Adult Sepsis Guidelines
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Adult ICU Liberation Guidelines
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As a bedside nurse in the intensive care unit (ICU), I did not have much understanding of the financial impact my care was having on the patients and my hospital. I have since graduated with a master’s degree in nursing as a clinical nurse specialist and achieved a doctorate of nursing practice. Since moving into an operations role nearly three years ago, I have seen the financial impacts of care to which I had been oblivious for the first part of my career. I ask myself: How do I advocate for the best patient care while balancing costs to ensure a financially healthy organization?
The answer: The ICU Liberation campaign.
No one reading this will be shocked to hear that critical care is incredibly expensive and resource heavy in staffing, medications, and equipment. These aspects of care will never change. As leaders, we must find ways to utilize current resources to ensure that expectations of high-quality care delivery will be met. We must consider that team-based care is no longer a concept to simply talk about, but something that must be implemented now to effectively coordinate and move the patient along the continuum of health improvement.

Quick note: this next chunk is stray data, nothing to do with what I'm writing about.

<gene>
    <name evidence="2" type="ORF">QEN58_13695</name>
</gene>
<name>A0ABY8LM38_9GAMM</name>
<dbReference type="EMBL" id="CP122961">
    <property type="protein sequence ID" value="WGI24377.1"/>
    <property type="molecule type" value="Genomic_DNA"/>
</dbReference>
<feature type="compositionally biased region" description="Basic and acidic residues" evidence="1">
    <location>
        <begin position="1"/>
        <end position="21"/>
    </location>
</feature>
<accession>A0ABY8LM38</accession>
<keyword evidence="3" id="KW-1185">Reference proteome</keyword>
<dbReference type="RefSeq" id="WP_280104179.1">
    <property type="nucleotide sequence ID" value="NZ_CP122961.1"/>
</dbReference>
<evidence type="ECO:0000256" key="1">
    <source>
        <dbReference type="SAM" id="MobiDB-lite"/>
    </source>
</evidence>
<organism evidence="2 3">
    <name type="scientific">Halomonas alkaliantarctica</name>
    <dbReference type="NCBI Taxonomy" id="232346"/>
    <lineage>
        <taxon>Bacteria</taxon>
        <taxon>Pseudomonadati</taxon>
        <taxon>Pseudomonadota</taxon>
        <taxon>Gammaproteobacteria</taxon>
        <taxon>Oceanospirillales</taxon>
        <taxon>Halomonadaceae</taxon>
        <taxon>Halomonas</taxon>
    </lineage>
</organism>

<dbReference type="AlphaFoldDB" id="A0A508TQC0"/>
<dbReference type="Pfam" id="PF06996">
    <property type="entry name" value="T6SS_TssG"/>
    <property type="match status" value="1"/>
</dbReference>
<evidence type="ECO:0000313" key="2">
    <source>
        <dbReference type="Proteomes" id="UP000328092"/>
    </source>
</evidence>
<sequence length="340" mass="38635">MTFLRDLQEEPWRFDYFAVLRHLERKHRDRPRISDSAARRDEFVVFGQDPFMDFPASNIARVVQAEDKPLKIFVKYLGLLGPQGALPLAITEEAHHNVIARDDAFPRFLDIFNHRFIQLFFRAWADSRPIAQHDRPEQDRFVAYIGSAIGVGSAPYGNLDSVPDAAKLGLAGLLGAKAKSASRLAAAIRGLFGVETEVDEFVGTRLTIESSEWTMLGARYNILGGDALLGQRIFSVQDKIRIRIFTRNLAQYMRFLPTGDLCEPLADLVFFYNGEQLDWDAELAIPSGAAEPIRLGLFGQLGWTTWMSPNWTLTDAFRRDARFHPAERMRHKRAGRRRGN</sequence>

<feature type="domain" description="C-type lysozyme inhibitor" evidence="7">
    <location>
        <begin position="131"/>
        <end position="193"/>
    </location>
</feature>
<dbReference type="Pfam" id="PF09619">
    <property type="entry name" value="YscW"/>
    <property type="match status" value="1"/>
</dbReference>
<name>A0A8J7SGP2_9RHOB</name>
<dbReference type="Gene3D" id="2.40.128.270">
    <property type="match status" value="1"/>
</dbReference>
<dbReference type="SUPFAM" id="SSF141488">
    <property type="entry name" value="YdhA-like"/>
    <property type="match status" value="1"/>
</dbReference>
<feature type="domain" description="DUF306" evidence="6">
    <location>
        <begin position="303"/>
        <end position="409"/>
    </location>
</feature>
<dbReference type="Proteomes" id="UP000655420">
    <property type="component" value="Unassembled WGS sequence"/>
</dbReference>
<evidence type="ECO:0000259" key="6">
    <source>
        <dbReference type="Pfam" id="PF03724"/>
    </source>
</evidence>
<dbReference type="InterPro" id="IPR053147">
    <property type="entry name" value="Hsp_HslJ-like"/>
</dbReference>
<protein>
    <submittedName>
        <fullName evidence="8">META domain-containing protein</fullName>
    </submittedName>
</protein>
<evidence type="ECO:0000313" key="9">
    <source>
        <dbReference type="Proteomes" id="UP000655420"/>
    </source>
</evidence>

This is where the ICU Liberation Bundle (A-F) provides proven solutions that I have experienced firsthand. The ICU Liberation Bundle utilizes key foundational principles of care coordination to optimize the delivery of care to all critical care patients. None of the A-F elements are brand-new. What is unique is that, when bundled together, the elements of the ICU Liberation Bundle make up a coordinated successful approach to patient care and clinical outcomes. Implementation of the bundle will yield improved patient outcomes and transform staff culture.
Among the most costly diagnoses for hospitals are septicemia, acute myocardial infarction, congestive heart failure, pneumonia, acute cerebrovascular disease, and respiratory failure.1 Implementing the ICU Liberation Bundle can impact hospitals’ bottom line in part by fostering a culture that focuses on the continuum care for patients who are most likely to have these diagnoses—the sickest patients.
Posted: 3/8/2021 | 0 comments
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